African American History

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RUNNING HEAD:African American History

How have African-Americans worked to end segregation, discrimination, and isolation to attain equality and civil rights?

African American history


After the nineteenth century, it became clear that social tensions were characteristic of the societies abound, with the terms being of rich versus poor, same as it had been for a long time, and native-born versus immigrant, working class versus capitalist. After the reconstruction, the tensions between blacks and white would only escalate further, with such blatant segregations turning up in cities that it was hard to ignore.

The African Americans located in the north of America were to contribute to the American revolution, but of course, the revolution would not acknowledge the populace as only 1 percent were at the forefront. Ever since the beginning, discrimination and prejudice occurring on the basis of skin color had been practiced, and there was a superiority complex among the whites, especially the capitalist elite who would actively work towards intimidating the black folk around them, ensuring they would only be given lowly employment and next to no rights. The situation only deteriorated since any questioning upon the state claimed that no African Americans would be allowed the right to vote by law. In 1821, the laws would famously state that a Black individual may only vote if they owned a property, and since poverty was rampant in those times that would be next to impossible. In this paper, I will analyze the brave manner in which African Americans worked towards ending segregation, discrimination and isolation and went on to achieve their civil rights.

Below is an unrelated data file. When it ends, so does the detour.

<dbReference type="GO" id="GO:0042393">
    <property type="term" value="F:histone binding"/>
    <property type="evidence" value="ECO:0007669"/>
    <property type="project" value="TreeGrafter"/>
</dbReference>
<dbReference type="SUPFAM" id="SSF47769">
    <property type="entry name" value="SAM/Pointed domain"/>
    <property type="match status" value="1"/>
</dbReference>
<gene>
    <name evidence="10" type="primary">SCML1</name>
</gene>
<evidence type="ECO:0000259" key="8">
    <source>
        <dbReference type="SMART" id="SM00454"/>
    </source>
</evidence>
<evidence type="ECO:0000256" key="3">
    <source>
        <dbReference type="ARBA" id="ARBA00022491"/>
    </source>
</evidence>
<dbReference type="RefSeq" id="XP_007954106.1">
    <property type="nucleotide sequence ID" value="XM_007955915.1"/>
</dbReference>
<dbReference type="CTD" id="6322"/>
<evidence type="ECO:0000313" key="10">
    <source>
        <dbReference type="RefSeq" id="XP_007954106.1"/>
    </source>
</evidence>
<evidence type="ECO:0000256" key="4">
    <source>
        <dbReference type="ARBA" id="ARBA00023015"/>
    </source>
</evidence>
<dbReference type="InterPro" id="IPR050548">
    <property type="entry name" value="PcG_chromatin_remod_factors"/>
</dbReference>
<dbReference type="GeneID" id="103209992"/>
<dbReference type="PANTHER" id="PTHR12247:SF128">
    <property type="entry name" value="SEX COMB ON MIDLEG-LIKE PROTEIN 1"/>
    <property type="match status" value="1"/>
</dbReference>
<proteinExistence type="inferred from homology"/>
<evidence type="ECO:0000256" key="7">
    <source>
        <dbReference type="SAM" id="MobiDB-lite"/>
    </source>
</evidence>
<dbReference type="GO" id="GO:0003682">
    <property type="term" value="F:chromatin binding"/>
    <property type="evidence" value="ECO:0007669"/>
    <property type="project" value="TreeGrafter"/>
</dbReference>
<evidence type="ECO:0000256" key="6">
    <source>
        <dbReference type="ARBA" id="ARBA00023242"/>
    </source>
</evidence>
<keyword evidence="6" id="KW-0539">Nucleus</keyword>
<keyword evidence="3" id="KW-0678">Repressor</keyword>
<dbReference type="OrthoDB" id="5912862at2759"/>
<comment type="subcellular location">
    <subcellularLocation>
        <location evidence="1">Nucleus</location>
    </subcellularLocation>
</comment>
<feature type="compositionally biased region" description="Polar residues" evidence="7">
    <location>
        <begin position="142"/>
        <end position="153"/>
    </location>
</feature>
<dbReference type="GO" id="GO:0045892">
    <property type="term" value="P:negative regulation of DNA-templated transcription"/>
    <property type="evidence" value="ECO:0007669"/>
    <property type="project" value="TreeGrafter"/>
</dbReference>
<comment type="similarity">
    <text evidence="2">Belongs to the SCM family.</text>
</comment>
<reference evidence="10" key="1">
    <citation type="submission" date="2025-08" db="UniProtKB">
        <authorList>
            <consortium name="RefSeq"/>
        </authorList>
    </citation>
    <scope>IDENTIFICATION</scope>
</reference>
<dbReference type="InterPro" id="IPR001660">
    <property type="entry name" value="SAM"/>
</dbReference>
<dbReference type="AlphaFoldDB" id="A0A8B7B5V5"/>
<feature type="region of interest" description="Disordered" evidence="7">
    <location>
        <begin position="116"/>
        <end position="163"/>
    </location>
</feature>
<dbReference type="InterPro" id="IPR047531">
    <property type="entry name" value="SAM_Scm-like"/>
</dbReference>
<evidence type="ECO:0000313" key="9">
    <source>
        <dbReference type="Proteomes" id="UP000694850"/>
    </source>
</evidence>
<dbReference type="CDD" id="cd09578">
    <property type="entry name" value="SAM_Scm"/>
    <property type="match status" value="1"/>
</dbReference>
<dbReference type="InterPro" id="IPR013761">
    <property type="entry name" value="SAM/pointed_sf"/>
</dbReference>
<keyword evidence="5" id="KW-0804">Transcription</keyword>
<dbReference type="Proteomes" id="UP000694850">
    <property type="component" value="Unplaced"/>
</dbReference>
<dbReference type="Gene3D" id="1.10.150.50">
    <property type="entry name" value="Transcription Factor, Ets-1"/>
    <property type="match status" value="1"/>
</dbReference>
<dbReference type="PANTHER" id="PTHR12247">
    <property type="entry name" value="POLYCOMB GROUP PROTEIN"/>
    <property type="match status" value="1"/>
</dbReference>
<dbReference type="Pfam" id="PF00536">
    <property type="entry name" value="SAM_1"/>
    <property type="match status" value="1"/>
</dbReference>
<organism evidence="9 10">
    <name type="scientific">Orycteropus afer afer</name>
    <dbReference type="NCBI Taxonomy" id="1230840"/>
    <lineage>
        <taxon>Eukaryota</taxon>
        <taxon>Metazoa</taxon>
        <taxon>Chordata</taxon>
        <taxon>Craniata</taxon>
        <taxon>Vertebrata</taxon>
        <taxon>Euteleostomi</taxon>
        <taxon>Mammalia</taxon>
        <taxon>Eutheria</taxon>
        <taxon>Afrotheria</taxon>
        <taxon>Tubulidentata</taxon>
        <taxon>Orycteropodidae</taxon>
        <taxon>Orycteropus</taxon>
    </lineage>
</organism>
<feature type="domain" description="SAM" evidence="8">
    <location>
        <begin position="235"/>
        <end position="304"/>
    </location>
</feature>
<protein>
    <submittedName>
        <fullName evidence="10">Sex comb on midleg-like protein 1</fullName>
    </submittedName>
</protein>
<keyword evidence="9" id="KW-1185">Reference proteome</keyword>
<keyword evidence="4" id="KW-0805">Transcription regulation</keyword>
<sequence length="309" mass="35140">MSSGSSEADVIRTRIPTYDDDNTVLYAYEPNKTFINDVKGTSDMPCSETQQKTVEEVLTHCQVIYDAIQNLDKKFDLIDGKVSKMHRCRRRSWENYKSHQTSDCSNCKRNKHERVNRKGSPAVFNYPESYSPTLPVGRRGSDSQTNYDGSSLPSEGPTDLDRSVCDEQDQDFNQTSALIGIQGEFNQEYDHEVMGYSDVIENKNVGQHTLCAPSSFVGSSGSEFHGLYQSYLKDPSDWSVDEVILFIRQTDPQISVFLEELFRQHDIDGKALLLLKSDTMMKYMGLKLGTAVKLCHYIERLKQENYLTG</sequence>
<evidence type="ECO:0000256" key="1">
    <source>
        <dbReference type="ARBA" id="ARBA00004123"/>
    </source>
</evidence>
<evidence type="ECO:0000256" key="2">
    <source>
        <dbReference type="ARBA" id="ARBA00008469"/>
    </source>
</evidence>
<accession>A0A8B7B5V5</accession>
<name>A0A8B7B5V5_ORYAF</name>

Laws that were passed by the New York convention stated that African Americans did not have the right to vote, and being financially unstable in the first place, it became harder and harder for them to carve a respectable place in society, especially since education was not as widely available to them as well, with even schools being segregated. Employment for African Americans were menial since the skills required could not be learnt by them, but besides that even those with the skills could not garner a respectable and appropriate pay. Job applications filled out by African Americans were rejected on principle, and upon questioning they would get beaten up by the authorities. Close to 95 percent of the African American population could not get proper jobs, not even those that could qualify as blue collar since labor was not to be trusted with them. One particular reason the African Americans had to fight against discrimination through education especially was because the white population thought them to be unintelligent and incapable of working better jobs, the imperialist thinkers had not yet let go of their colonial thinking, and after years of enduring The Great Depression, the African Americans were once again facing deep crisis. Stereotyping aside, legislation of the time would go beyond their means to segregate the blacks from the whites, allowing for ridiculous bills to pass, such as separate restaurants, rest rooms, public enclosures and so ...
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